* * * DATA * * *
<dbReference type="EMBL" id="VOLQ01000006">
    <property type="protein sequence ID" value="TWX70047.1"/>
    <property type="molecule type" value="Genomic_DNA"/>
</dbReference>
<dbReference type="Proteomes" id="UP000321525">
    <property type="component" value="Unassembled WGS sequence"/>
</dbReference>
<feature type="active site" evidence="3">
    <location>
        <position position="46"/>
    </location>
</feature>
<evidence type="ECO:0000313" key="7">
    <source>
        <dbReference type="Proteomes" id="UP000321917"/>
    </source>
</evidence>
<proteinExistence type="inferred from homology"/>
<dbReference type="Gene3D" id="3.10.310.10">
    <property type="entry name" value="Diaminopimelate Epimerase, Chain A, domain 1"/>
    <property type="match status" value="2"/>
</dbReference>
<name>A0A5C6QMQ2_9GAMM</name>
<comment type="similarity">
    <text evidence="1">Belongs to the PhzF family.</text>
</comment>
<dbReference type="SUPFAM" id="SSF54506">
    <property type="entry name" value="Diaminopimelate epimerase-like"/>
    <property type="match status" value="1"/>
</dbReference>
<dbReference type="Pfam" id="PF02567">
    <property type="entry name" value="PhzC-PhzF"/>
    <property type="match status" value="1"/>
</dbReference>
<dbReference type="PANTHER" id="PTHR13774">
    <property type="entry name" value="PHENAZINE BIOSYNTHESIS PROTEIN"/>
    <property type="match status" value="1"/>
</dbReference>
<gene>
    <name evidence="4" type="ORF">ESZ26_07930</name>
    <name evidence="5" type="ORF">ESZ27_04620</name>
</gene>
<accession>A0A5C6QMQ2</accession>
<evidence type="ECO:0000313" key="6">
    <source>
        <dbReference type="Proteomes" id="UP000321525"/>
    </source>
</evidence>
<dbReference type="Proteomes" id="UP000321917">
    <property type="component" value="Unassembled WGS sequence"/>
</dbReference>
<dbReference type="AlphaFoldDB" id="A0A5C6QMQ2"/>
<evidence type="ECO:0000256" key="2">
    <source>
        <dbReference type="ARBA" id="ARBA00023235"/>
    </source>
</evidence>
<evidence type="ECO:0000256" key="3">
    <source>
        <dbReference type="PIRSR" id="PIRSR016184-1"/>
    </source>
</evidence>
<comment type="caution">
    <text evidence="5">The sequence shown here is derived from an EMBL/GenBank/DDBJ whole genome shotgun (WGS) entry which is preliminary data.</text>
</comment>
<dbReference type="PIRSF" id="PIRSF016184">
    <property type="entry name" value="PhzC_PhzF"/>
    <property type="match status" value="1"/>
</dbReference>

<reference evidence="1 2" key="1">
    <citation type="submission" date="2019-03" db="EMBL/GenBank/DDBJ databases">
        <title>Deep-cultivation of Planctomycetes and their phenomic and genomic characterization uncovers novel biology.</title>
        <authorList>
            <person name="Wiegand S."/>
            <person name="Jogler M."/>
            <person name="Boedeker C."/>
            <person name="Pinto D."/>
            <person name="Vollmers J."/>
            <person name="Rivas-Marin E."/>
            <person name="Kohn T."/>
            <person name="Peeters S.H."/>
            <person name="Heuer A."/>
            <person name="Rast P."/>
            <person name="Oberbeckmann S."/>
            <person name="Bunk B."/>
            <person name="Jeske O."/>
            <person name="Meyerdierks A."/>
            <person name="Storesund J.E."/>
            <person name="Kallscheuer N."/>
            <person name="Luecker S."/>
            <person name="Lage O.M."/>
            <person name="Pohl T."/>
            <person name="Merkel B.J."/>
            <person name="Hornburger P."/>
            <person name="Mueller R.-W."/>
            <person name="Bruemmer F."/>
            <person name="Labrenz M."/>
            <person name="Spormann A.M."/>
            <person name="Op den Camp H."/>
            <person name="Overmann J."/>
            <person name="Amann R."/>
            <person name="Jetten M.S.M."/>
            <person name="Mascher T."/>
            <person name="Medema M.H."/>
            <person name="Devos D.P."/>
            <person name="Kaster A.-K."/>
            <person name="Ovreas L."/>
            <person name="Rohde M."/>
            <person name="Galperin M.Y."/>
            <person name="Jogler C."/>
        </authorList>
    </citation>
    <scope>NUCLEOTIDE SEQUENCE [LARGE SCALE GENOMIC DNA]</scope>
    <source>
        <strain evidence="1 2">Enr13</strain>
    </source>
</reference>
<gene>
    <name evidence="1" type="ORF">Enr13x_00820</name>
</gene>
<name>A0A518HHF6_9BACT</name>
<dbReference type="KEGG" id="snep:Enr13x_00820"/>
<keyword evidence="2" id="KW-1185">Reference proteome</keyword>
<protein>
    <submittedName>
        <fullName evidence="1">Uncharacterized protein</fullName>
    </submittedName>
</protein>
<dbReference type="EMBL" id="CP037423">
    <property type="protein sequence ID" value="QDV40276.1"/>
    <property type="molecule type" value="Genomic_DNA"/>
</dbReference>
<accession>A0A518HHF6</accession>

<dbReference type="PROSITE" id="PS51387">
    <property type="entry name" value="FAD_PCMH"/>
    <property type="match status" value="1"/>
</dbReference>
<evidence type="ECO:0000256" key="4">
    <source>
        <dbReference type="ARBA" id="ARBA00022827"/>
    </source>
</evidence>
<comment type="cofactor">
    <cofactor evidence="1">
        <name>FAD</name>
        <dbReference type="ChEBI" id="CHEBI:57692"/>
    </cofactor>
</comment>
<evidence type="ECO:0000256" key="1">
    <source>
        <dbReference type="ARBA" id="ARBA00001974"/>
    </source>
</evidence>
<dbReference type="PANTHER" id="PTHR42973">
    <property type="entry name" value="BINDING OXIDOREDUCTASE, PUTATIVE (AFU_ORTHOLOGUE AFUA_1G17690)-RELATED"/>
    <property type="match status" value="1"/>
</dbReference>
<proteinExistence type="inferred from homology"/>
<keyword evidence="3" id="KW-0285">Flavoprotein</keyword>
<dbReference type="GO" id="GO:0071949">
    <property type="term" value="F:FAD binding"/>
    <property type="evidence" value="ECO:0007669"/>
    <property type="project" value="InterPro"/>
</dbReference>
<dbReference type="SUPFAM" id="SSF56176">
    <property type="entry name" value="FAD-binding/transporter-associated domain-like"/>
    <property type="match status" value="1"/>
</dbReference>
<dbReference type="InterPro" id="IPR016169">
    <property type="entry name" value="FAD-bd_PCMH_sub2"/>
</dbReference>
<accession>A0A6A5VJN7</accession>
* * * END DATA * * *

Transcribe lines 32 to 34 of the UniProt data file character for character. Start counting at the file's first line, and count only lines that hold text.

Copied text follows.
    <property type="entry name" value="PhzC-PhzF"/>
    <property type="match status" value="1"/>
</dbReference>